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dc.contributor.supervisor Leca, Jean-Baptiste
dc.contributor.author Cenni, Camilla
dc.contributor.author University of Lethbridge. Faculty of Arts and Science
dc.date.accessioned 2022-11-21T20:49:22Z
dc.date.available 2022-11-21T20:49:22Z
dc.date.issued 2022
dc.identifier.uri https://hdl.handle.net/10133/6385
dc.description.abstract Several theories on the origins and evolution of instrumental object-assisted actions hold that object play facilitates tool use, through enhanced perception of an object’s properties and potential for manipulation. However, the data-based findings actually connecting these activities are conflicting. In this thesis, I explored the links between object play and tool use at a proximate level, that is by looking at their mechanisms and structural differences. Using a combination of observational and experimental methods, I studied a culturally maintained form of object play named stone handling (SH) performed by Balinese long-tailed macaques. First, I assessed inter-individual variation and intra-individual consistency in the expression of SH behavior, and whether the physical properties of the objects being manipulated (i.e., stone size) affected an individual’s expression of SH activity. Second, I tested whether SH in this population has the exaptive potential to turn into tool use, spontaneously in the sexual domain, as a form of self-directed tool-assisted masturbation, and via experimental induction in the foraging domain, as extractive tool-assisted foraging techniques to open novel food-baited puzzle boxes. Overall, my findings demonstrate that, due to the intrinsic characteristics of play behavior, such as its combinatorial flexibility, SH may be exapted into tool use under certain motivational domains, and qualitative and quantitative features of playful object manipulation, that is the types and duration of different actions, covary with the expression of instrumental object-assisted solutions. Future investigations aiming to explore the relationship between object play and tool use should focus on structural components of these two activities. en_US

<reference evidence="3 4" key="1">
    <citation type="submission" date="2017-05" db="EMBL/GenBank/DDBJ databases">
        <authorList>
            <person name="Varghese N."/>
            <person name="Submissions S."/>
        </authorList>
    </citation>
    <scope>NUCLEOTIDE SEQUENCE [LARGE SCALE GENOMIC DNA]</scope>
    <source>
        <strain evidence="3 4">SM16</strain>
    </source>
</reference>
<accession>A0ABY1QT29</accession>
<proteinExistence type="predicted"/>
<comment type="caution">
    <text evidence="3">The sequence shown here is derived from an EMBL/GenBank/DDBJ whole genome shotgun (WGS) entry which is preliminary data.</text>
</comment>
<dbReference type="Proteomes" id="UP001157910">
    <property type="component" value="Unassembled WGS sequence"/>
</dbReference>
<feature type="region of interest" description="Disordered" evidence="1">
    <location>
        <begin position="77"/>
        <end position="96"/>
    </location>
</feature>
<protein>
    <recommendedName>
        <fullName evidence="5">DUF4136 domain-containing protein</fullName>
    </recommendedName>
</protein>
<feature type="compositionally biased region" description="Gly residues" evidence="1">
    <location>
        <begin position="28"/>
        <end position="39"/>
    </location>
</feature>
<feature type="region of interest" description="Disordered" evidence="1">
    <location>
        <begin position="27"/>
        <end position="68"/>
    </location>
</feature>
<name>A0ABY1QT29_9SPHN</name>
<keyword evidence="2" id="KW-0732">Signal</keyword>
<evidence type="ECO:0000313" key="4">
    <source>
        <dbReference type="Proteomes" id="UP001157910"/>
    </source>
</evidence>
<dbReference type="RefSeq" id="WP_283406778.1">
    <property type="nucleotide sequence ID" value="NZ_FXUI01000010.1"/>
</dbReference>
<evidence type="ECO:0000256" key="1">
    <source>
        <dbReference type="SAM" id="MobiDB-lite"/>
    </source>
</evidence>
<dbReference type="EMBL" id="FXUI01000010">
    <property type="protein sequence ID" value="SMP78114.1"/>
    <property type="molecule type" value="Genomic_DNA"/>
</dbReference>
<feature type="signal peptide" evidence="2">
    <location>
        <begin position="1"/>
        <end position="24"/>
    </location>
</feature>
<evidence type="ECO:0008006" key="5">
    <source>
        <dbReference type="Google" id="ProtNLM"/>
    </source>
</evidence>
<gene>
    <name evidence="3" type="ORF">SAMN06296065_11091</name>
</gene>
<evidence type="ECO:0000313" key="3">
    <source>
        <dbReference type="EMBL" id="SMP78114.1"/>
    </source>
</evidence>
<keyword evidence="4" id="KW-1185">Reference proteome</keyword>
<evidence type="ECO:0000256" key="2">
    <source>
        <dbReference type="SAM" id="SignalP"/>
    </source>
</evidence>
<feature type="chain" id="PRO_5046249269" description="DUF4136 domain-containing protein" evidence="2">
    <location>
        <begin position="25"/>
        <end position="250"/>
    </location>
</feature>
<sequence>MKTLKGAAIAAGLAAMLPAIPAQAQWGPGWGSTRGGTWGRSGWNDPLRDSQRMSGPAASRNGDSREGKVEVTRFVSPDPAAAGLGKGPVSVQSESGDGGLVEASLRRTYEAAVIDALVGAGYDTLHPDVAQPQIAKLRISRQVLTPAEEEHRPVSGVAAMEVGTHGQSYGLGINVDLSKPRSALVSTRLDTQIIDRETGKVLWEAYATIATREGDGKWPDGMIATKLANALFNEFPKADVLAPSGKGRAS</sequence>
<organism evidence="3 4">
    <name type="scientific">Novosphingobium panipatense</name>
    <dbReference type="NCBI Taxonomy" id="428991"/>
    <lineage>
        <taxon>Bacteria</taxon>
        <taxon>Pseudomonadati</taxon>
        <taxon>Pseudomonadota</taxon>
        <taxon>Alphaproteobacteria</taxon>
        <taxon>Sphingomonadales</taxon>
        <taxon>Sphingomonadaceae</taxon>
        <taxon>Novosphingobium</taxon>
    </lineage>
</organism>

dc.description.sponsorship School of Graduate Studies at the University of Lethbridge. Natural Sciences and Engineering Research Council of Canada (NSERC, Discovery Grants: 2015-06034, to Jean-Baptiste Leca). en_US
dc.language.iso en_CA en_US
dc.publisher Lethbridge, Alta : University of Lethbridge, Dept. of Psychology en_US
dc.relation.ispartofseries Thesis (University of Lethbridge. Faculty of Arts and Science) en_US
dc.subject Object play en_US
dc.subject Tool use en_US
dc.subject Stone handling behavior en_US
dc.subject Long-tailed macaques en_US
dc.subject Macaca fascicularis en_US
dc.subject Object manipulation en_US
dc.subject Affordance learning en_US
dc.subject Non-human primates en_US
dc.subject.lcsh Tool use in animals
dc.subject.lcsh Kra--Behavior
dc.subject.lcsh Macaques--Behavior
dc.subject.lcsh Dissertations, Academic
dc.title On the proximate links between object play and tool use in the context of stone handling behavior in Balinese long-tailed macaques en_US
dc.type Thesis en_US
dc.publisher.faculty Arts and Science en_US
dc.publisher.department Department of Psychology en_US
dc.degree.level Ph.D en_US
dc.proquest.subject 0384 en_US
dc.proquest.subject 0472 en_US
dc.proquestyes Yes en_US


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